• Pre-introduction outreach from your supporters, asking members to join as original cosponsors (a great use of a POPVOX sponsored action).
  • Readying letters from coalition organization groups so that the announcement of the bill is accompanied by statements of support and quotes from allies
  • Preparing outreach by supporters in their own districts and states so that the introduction of the bill corresponds with local events, letters to the editor, and local press


10. Getting a score from the Congressional Budget office, finding a “pay-for”

When a new bill really starts to roll in Congress, it will need to get a "score" from the Congressional Budget Office (CBO),s tating how the bill would impact the deficit. States have different processes, but many have legislative budget offices that will issue a "fiscal note" analyzing the costs of the proposed policy.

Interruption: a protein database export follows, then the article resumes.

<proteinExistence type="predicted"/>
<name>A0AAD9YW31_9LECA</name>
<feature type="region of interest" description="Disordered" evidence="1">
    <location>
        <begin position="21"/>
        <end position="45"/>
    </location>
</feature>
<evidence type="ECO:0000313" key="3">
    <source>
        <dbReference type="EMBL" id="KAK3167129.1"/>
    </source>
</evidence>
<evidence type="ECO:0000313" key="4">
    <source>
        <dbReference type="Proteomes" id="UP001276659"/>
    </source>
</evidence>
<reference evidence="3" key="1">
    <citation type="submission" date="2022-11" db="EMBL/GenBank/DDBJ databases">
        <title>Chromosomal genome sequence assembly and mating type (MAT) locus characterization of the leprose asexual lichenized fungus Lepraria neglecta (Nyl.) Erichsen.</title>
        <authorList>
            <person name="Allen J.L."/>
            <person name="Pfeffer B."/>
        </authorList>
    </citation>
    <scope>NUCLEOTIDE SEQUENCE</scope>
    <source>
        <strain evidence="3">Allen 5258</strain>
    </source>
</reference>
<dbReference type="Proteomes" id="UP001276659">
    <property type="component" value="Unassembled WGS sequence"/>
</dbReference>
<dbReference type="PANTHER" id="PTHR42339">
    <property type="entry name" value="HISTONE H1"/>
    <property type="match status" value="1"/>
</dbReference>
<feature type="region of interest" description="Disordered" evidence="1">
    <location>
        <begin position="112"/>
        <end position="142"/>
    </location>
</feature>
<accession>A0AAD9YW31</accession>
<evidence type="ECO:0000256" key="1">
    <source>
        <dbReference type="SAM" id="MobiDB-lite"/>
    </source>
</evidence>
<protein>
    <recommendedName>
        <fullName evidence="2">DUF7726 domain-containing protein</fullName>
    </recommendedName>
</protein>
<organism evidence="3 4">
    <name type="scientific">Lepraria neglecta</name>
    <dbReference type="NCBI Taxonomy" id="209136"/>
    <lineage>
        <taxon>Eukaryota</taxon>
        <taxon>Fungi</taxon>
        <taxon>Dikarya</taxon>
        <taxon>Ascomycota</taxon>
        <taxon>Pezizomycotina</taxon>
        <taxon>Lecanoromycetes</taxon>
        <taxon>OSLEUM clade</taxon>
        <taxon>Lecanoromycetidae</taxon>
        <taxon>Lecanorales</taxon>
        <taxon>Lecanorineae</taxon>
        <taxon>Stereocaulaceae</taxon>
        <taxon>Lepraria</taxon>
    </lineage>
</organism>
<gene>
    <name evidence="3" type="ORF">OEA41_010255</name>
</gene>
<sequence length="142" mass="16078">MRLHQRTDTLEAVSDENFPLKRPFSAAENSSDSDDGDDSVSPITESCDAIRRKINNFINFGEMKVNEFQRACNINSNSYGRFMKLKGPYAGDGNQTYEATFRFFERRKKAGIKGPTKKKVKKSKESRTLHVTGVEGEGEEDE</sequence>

Congress has operated for nearly a decade with "PAY-GO" rules, meaning that for every dollar spent, a corresponding savings or revenue raiser must be found. And, so in order for your bill to progress, a "pay-for" must be found. That's something to work with Congressional staff to strategize.


11. Being ready when the time is right

In Congress, it is less common that a bill gets a "standalone" vote by itself, at least for final passage, and more common that it gets wrapped up in a larger legislative package. KNowing when these opportunities will arise is complicted and one of the most important functions that professional lobbyists bring to the table. They follow committee movements and watch the signs for which bills "have legs" and look like they will move. But this is also work that Congressional staffers regularly do. They follow the same reports and look for ways to ask that their boss's priorities are included in larger packages. That's where your legislative champion and his or her staff come in as a part of your advocacy strategy. Stay in touch and make sure you are ready to support with outreach from supporters if an opportunity arises for your bill to move.